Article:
(also available at http://www.onrpei.ca)
The main staging room at Murphy’s Community Centre was set out with a dozen tables or thereabouts on the afternoon of Monday, November 7. Around 3 p.m., maybe even a little earlier, people began drifting in with boxes, bags, suitcases and other paraphernalia. No, they were not refugees. These people were artists and artisans who had recently arrived in PEI, the majority of them new to Canada as well. And the baggage? These contained works – the products of their creativity that they carefully and meticulously set up on the tables for display.
The event was the 2nd such networking event organized by Culture PEI and the PEI Association for Newcomers to Canada, sponsored by the Murphy’s Community Centre. The first such event was held in 2010 and, following its success, the 2nd ever event was mounted this year, attracting several newcomers and representatives from various groups and galleries. Its purpose was to get business owners and managers to meet newcomer artists and artisans to see if they could do business together.
Several calling cards were exchanged, certainly some deals would have been made, and there was also the occasional purchase of products. As this was all going on, a few cultural numbers were staged to entertain visitors and exhibitors alike.
It was most certainly a helpful event, especially to newcomers who had absolutely no connections–or a very precious few—on the island. I personally would never have debuted as an artist had the cultural community in PEI not made it so easy for me to see my dream come to fruition.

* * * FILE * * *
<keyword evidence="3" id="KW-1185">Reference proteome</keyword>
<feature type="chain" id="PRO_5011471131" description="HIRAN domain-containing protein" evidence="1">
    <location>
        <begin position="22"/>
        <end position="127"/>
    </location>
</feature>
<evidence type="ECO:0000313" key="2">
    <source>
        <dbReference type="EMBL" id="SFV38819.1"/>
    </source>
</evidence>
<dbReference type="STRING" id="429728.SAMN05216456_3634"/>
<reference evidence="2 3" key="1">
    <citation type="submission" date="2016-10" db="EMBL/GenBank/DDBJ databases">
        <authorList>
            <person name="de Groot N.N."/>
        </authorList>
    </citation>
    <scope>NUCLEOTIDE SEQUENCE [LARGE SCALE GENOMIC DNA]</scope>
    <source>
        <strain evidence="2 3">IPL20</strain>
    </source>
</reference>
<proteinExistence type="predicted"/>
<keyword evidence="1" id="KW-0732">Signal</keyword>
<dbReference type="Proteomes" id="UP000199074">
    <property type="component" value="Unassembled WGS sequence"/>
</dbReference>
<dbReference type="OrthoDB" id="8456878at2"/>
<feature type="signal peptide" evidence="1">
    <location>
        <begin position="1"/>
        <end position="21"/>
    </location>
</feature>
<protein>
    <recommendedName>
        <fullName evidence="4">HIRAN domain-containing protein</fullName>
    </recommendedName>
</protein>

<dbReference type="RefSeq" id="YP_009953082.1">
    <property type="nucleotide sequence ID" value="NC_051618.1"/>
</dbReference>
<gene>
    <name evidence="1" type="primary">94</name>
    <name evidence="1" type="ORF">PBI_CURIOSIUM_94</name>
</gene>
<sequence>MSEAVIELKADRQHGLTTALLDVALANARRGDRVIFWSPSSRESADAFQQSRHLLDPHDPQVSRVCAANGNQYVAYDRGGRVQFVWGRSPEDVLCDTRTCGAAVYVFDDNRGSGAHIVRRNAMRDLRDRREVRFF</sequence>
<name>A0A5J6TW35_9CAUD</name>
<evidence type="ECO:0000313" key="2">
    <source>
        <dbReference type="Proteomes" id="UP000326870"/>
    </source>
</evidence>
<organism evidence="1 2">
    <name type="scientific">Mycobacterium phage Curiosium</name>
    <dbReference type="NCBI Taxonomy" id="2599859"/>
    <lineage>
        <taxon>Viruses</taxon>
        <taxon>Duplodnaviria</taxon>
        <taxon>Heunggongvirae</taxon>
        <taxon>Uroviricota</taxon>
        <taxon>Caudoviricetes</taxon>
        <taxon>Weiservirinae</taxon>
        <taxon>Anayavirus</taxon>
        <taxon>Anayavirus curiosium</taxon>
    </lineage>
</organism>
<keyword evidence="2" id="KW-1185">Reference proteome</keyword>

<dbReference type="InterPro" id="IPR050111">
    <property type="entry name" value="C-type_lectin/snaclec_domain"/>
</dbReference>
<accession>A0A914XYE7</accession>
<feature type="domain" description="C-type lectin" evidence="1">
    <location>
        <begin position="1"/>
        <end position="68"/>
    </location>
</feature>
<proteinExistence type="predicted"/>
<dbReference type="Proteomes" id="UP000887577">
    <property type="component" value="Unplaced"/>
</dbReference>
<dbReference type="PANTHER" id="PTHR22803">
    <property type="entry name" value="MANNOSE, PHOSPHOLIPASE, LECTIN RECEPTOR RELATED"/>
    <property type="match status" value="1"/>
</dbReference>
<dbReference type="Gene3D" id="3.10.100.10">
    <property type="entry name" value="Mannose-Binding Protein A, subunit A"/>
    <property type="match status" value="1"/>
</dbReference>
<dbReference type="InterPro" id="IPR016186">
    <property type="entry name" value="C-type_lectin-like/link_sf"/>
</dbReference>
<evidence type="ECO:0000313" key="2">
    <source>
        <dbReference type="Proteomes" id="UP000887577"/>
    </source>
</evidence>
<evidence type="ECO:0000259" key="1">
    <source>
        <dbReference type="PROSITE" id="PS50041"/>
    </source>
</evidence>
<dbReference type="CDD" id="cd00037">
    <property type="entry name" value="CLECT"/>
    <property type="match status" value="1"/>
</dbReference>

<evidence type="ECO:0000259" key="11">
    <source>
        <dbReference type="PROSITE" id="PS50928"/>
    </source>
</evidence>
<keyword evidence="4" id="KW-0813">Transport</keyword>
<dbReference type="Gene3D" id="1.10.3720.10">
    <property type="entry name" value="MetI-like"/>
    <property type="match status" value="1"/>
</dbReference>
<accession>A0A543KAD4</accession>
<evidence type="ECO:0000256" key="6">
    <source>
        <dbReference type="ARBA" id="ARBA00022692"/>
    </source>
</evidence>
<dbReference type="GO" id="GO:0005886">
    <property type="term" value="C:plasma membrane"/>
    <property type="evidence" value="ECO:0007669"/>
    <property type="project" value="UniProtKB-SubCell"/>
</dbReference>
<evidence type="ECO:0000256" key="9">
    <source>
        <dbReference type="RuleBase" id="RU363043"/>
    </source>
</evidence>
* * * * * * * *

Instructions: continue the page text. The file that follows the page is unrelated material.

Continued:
What I would like to see, though, is more gallery owners or studio owners and managers or directors of places that would sell works made by newcomers present. I would have loved to have given out every single calling card I brought and maybe even made deals that evening—but that may be just me dreaming a little too much a little too soon.
I do know I’ve made a couple of contacts that seem really promising and hope to eventually follow up on those, but because there is no immediate promise of a solid sale, I know I still have to continue working at my day job (or night job, as the case may be) to support my art.
I would also have wanted an expo-type or fair-type of set-up that might have lasted over a weekend at least (so we could do it despite our day jobs), and we would have the opportunity to sell works as well. Nonetheless, I look forward to participating in more of these events, including craft fairs and such, with the fervent hope that, one day, my art will support me and I won’t need another job!